These are from a Bangalore based movie-discussion group called Collective Chaos.
‘Collective Chaos is a provocative space that encourages free and diverse discussions on individual, society and nature and thier continuing conflicts. ‘Chaos’ characterises the spirit of free and diverse viewpoints possible on social, cultural and political aspects of the society.’
An invitation to the One State Solution e-group was sent to the group, and it initiated this discussion, from which here are some exerpts:
As a person of English origin, I’d just like to say that the idea of a unified Europe once seemed absurd, but the ECE did become a reality. Pakistan, India and Bangla Desh WERE one unified country not so long ago, historically. The present India/Pakistan animosity is absurd and dangerous. Some kind of reunification would make a LOT of sense. It’s probably inevitable. But it’s in the FAR future, unfortunately.
~ Eric Lord
…The partition of the Indian subcontinent has a very different (colonial) history and origin, and socio-economic conditions here of course are very different as compared to a prosperous Europe. Yet, I have argued that even today the Indian state presents a remarkable example of integration that the EU and others can study – effectively, it is hundreds of (what elsewhere would be called) nationalities tied in within a federal rubric. No doubt the national institutions creak and often abuse their citizens, but the trajectory could have been far worse. While many EU citizens feel threatened and challenged by the appearance of just one new religion on their horizon – Islam – they may benefit from studying the successes and failures of how minority questions have been and are being dealt with in India, anthropologically the most diverse nation in the world – with 200 distinct languages, 2000 endogamous communities, 4 major religions, not to mention classes and other sharp differences.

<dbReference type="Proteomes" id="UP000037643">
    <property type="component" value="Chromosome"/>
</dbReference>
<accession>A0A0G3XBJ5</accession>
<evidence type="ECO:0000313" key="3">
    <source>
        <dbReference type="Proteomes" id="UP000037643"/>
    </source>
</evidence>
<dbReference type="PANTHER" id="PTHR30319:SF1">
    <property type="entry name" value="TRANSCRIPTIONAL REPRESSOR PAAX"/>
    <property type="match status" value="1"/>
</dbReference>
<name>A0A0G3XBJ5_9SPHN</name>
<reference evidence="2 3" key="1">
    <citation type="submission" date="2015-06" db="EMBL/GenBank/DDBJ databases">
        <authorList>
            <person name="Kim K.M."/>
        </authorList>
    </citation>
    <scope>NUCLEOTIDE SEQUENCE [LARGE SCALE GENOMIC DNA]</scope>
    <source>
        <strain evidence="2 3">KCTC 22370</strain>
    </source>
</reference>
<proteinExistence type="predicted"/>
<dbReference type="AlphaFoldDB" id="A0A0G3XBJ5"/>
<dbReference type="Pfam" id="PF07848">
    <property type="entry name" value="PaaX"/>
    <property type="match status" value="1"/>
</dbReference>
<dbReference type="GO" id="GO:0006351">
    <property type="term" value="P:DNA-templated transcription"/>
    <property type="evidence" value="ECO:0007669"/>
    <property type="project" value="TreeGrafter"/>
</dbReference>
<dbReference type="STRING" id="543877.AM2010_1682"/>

As the homogeneity spawned by modernity increasingly challenges India’s model of diversity, I personally believe it may be better for India to become more rather than less federal, so that 20-30 years from now the individual components of Pakistan, Bangladesh and Sri Lanka will find its less threatening to join such a more decentralized Indian federation.
Totally agree with you Sarang.Well thought and well written.
What we need is a decentralised approach rather than a unitary one.But even then Pakistan joining it, is an extremely remote possibility.The way ” hate” in infused in the school history books as well as by general media in Pakistan ,I do not see another 2 or 3 generations even giving it a shot.
But on the contrary a common pakistani loves india and buys “STARDUST” in black on the streets of lahore.
However sad as it seems common man does no decide the fate of the nations at least not in the subcontinent (and definately not without blood and revolution anywhere else in the world).Politicians decide it and everybody knows how they think.
They need the ongoing feud …its the bromide which they feed to common people which makes them think less and lesser.
I myself would love the idea of having one nation but under the present situation it seems even impossible to draw the terms.
A free economic zone would be helpful (or do they already have it under SAARC?) but then you never know how much security threat that would pose.We need to have GRC policy for that.
On the other hand a federal state would solve problems of north eastern states and any other states that dont identify them with indian diaspora in terms of national language etc.
But thanks Raeema …..for initiating something like this.
My heart is with you on this cause but rationale and logic is not.